Many bird species can be found in Port Moody. This includes both resident species that are here year-round, and migratory species that are here seasonally. The general bird nesting period is March 1st to August 31st, when bird activity is high. Bird nests, eggs, and young are protected under the BC Wildlife Act and federal Migratory Birds Convention Act. Bird nests do not only occur high up in trees, as many bird species in Port Moody nest on the ground, holes in trees, or in shrubs at waist height. Bird nests are designed to be unnoticeable, and so extra care should be taken during the general nesting period to avoid disturbing or destroying nests.

Avoid tree and brush clearing activities during the general nesting period wherever possible, and ensure that you comply with the City's Bird Nest Protection Policy. If you locate a nest, keep your distance and do not disturb it.

Purple martins migrate to Port Moody every year from South America from May until August. As insectivores, they help to control insect populations by eating flies, beetles, and moths. They nest near water and are rarely seen on land. In Port Moody, artificial boxes attached to marine pilings provide ideal nesting habitat – these special next boxes can be viewed from Rocky Point Park or Old Orchard Park shorelines. We can coexist with purple martins by enjoying them from the land or maintaining an on-water distance of at least 30 m from nest boxes (for boats, kayaks, and paddleboards). A drastic reduction in nesting habitat almost led to the extirpation of purple martins from BC in the 1980s. However, due to over 30 years of conservation efforts by local stewardship volunteers to establish new nest boxes, the purple martins have continued to return every year to Port Moody.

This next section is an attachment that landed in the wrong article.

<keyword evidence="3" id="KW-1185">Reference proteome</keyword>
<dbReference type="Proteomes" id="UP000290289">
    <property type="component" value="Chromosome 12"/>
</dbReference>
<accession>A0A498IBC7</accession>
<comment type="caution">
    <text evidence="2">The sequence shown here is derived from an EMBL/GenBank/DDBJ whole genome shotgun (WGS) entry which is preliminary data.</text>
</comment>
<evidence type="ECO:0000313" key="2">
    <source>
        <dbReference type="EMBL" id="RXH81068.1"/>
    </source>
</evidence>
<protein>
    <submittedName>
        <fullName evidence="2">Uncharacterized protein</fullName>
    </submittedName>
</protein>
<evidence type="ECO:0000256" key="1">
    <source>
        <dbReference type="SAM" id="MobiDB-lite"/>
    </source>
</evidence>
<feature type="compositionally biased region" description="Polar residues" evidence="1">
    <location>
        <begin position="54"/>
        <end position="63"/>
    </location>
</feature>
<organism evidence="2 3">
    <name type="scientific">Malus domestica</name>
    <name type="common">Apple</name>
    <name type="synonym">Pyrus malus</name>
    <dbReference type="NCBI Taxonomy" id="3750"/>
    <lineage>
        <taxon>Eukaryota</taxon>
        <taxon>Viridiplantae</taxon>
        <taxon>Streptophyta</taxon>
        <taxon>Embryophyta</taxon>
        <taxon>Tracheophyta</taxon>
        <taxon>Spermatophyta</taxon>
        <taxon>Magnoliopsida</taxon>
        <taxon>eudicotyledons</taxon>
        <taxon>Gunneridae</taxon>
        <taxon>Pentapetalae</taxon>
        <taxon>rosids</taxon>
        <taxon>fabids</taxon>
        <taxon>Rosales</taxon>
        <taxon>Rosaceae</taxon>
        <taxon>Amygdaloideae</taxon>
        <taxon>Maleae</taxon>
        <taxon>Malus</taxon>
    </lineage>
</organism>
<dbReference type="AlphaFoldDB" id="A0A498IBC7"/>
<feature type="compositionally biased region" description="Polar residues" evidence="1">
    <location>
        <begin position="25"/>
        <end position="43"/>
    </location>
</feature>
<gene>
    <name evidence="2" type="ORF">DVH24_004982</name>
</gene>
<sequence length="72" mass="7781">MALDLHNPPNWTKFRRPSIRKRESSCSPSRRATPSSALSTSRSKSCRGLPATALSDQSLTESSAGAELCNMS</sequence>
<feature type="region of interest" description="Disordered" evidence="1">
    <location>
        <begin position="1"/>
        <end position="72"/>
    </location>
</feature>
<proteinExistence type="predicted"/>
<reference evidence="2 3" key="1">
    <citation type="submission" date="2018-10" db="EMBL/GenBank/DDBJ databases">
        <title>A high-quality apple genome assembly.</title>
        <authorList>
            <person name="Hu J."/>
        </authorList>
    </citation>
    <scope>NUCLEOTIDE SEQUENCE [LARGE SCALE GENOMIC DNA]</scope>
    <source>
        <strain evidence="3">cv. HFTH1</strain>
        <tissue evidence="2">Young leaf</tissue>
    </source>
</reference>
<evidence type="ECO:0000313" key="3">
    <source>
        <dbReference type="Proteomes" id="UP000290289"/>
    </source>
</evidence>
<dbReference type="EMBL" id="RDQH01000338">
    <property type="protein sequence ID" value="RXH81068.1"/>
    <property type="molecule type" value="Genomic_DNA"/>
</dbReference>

Port Moody is home to a Great Blue Heron colony along the Shoreline Trail by Old Mill Park. The colony consists of 10-20 nests that are reoccupied or reconstructed each year. During the early stages of nesting, herons may be especially sensitive to noise disturbance from machinery or other loud activities. The heron nesting period is longer than the typical songbird nesting window, extending from January 15 to September 15. A heron's diet consists largely of fish, and may include shellfish, amphibians, and small mammals. Our coastal fannini subspecies does not migrate and is present in the region year-round.

Bird nesting behaviour can include gathering or carrying nesting materials, such as bits of grass, twigs, or string.  Some birds also produce alarm calls when people or animals are within close proximity of their nest site.

Black Bears

Black bears are a common sight in Port Moody. The Bear Essentials Program provides education and awareness on how to minimize adverse human-bear interactions.